Northern Ireland police agree to delete biometric records after human rights ruling

Categories Biometrics News  |  Law Enforcement

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Northern Ireland police (PSNI) will be deleting DNA records in “real-time” starting September, following the European Court of Human Rights’ ruling that an indefinite repository of profiles, photos and fingerprints of drunk drivers represents a human rights violation, writes the Irish Times.

A man arrested for drunk-driving in 2008 took PSNI to court for storing his biometric data, an action that was ruled “without reference to the severity of his offence.”

The UK supreme court had previously ruled that the benefits to storing the DNA information of those convicted prevailed over their rights. Judges in Strasbourg overturned the decision.

The most recent decision of the European court regarding biometric data storage was that Northern Ireland Police did not break the law, as it was compliant with the Police and Criminal Evidence Act 1984 (Pace). However, it breached the right to privacy.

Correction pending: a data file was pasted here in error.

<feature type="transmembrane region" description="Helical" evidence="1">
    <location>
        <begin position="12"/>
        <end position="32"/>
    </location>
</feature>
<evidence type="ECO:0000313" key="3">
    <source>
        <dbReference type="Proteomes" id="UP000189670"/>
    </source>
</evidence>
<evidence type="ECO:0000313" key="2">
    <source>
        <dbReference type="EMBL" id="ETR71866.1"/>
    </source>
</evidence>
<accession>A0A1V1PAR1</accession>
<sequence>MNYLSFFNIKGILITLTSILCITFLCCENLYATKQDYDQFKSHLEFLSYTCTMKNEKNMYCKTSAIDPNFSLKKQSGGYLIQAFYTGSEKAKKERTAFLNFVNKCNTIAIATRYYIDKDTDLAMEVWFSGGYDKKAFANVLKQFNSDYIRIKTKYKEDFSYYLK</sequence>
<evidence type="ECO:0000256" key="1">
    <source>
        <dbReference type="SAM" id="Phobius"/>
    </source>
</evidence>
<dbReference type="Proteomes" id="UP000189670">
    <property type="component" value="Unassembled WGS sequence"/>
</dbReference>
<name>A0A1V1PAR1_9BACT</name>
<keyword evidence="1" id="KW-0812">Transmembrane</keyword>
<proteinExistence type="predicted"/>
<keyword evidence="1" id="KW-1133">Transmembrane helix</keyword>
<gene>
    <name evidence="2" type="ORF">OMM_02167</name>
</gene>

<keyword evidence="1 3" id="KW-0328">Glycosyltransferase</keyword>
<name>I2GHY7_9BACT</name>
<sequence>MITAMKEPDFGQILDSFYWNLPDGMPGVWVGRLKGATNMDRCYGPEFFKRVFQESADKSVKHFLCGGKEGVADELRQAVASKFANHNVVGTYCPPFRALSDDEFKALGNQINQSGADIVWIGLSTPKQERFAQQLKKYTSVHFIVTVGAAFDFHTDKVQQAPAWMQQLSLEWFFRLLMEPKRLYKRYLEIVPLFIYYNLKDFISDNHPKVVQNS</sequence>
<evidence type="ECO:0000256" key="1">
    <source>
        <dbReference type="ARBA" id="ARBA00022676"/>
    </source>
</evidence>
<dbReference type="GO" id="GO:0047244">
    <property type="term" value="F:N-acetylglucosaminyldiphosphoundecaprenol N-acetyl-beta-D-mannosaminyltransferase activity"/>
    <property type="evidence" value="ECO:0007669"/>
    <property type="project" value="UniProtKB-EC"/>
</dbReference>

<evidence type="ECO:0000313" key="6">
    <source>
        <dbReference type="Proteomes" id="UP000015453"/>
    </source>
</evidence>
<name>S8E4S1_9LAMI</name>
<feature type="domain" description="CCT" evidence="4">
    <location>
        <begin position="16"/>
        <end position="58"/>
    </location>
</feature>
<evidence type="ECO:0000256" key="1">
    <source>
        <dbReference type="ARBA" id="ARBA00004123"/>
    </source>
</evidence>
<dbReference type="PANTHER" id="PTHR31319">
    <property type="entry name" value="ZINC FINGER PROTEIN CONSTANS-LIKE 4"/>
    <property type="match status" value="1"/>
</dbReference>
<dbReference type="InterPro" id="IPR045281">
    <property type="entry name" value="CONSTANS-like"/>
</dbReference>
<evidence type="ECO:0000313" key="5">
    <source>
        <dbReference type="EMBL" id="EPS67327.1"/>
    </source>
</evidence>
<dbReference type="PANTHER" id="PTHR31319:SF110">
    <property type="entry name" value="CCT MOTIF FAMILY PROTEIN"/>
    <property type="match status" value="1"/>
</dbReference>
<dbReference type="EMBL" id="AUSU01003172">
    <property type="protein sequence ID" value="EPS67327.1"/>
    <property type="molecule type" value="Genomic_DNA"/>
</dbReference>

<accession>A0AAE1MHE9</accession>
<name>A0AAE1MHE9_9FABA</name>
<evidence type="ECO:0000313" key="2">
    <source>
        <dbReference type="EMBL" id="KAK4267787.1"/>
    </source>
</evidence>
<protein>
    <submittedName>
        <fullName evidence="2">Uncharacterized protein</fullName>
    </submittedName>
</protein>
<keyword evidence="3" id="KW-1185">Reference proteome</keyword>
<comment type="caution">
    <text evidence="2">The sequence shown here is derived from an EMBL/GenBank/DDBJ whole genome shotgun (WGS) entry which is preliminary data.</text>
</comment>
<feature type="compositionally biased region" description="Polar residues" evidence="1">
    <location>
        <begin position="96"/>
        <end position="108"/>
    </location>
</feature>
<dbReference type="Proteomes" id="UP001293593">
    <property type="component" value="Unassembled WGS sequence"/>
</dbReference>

“It is currently envisaged that this will fully commence in September 2020 with real-time deletions of Pace materials,” PSNI chief constable Simon Byrne told the Policing Board.

Since there is no legislative framework, a biometric retention/disposal ratification committee was founded in 2015, and has been meeting to discuss biometric deletion requests and to ensure the protection of individual rights.

“The police service will of course continue to support this critical piece of work and are actively engaged with both partners. PSNI will also seek the views of Northern Ireland Human Rights Commission,” added Byrne.

According to Commission chief Les Allamby, PSNI has a database of nearly 250,000 fingerprints and approximately 200,000 DNA profiles.

“The commission has engaged extensively and productively with the PSNI towards publishing a clear and public policy on the retention of biometric material including provision for review,” Allamby said.

“As a result of the Gaughran case, there will be a need to develop both legislation and further revised policy guidance urgently to ensure the rules and circumstances for keeping biometric data meet human rights standards.”

In January, PSNI agreed to publish a formal public policy on biometric data retention as part of a settlement agreement for a court case brought by the Northern Ireland Human Rights Commission (NIHRC).

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